“Overall, the Land and Water Forum report is a good outcome and is a step change in trying to overcome the confrontational and expensive way water has been managed up to now,” said Forest & Bird Advocacy Manager Kevin Hackwell, one of the trustees of the LWF.
He was also a member of the small group which has been meeting regularly since last year to build a consensus on improving water management.
The achievement of a consensus was very significant, Hackwell said, given the LWF comprises about 60 organisations, including primary industry groups, environmental and recreational organisations, iwi and other parties with an interest in fresh water and land management.
“We all agreed that national standards and limits need to be set to improve the quality of our water,” he said.
Because the report represents the consensus view of all the major stakeholders, Forest & Bird urges the government to seize the opportunity to adopt the forum’s recommendations as the way forward for managing New Zealand’s precious water resources.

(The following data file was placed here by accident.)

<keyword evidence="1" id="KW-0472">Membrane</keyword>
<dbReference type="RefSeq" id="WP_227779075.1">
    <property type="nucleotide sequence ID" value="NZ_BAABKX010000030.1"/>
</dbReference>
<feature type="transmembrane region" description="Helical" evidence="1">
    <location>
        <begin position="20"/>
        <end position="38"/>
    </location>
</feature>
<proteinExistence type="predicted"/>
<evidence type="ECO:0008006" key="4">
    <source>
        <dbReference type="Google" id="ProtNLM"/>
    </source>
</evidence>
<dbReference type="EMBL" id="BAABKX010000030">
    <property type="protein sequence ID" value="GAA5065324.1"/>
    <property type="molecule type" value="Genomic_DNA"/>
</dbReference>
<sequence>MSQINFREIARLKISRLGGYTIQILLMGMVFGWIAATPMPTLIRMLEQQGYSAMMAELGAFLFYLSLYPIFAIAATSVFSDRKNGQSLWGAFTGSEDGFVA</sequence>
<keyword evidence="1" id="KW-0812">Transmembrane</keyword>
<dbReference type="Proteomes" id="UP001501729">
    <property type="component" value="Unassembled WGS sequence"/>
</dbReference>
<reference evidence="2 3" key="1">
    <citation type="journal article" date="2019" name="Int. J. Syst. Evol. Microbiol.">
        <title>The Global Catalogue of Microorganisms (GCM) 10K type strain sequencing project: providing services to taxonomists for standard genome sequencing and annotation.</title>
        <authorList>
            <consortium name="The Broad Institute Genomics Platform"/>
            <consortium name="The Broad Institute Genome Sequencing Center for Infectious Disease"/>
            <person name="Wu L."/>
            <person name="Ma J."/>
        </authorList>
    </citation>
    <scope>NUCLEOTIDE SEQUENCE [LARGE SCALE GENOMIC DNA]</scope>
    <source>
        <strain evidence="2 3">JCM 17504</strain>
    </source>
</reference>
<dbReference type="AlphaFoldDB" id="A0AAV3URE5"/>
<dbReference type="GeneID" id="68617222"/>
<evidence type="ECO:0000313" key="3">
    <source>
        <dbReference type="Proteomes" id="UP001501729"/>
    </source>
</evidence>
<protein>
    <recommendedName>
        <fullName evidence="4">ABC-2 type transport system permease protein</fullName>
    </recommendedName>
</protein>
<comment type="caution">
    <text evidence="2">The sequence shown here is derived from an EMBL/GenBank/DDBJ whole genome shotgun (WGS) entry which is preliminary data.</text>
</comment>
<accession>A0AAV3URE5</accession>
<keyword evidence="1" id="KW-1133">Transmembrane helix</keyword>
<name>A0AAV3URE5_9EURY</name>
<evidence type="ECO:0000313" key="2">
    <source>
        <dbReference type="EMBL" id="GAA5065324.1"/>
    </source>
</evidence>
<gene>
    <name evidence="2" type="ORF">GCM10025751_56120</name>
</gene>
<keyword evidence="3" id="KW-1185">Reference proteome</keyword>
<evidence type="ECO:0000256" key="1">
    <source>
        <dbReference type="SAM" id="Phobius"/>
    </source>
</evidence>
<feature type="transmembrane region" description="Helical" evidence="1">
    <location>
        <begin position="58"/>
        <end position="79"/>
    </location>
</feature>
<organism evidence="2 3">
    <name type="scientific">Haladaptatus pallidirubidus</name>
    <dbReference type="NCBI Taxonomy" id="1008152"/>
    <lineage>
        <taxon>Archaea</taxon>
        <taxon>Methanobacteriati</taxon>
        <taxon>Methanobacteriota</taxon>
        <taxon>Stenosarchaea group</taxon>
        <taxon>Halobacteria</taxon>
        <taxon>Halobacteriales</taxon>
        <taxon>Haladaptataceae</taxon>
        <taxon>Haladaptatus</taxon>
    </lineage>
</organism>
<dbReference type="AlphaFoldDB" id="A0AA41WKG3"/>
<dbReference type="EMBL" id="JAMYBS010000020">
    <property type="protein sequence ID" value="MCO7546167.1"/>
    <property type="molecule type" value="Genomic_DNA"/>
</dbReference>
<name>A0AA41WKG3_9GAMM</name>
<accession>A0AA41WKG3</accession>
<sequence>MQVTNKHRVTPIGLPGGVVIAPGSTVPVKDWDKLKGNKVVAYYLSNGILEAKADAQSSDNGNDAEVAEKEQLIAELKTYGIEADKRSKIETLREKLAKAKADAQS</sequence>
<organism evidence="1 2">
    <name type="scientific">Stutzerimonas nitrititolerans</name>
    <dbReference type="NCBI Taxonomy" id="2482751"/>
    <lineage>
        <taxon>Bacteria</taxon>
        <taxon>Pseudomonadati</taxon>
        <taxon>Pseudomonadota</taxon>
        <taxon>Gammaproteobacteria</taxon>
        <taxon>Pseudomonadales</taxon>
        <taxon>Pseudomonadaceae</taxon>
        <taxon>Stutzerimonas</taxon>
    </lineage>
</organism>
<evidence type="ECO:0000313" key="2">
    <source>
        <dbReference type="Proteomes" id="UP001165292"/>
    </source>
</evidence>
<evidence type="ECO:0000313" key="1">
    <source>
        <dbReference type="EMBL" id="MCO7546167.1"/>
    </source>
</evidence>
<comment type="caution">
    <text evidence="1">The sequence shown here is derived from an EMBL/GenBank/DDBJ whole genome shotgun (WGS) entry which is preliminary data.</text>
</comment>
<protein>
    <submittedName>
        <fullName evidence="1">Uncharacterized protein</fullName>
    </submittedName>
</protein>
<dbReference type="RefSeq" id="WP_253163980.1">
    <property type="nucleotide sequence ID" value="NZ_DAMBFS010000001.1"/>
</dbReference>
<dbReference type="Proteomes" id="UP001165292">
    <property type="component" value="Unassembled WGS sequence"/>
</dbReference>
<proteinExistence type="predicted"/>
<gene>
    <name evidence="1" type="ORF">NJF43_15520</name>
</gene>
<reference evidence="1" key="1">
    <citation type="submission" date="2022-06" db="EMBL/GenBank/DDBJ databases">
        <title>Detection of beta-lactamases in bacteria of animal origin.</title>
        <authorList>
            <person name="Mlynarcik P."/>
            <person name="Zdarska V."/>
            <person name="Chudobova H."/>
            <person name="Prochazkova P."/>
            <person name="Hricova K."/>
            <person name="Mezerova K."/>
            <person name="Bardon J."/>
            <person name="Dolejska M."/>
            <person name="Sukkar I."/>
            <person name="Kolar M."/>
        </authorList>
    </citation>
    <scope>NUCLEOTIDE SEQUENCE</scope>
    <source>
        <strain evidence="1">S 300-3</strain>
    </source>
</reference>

Important elements in the report include a recommendation for a strong regulatory framework to accompany voluntary actions and that water management must be underpinned by a National Policy Statement (NPS).
An NPS on freshwater management was drafted by a Board of Inquiry last year and has been endorsed by the LWF with recommendations for minor changes.
“Now we look forward to some action, and because there is agreement from all stakeholders, the government has no excuse not to act
on this,” Hackwell said.
He added a note of caution, saying questions remain on how an improved water management system and the proposed freshwater clean-up fund would be financed, and the extent to which commercial users should be obliged to pay for the privilege of using water.
“Our position is there should be a cost for all commercial use of water and the money should be used for restoring water quality,” he said.
The LWF was set up last year by Environment Minister Nick Smith and Agriculture and Forestry Minister David Carter to advise on how water resources could be better managed.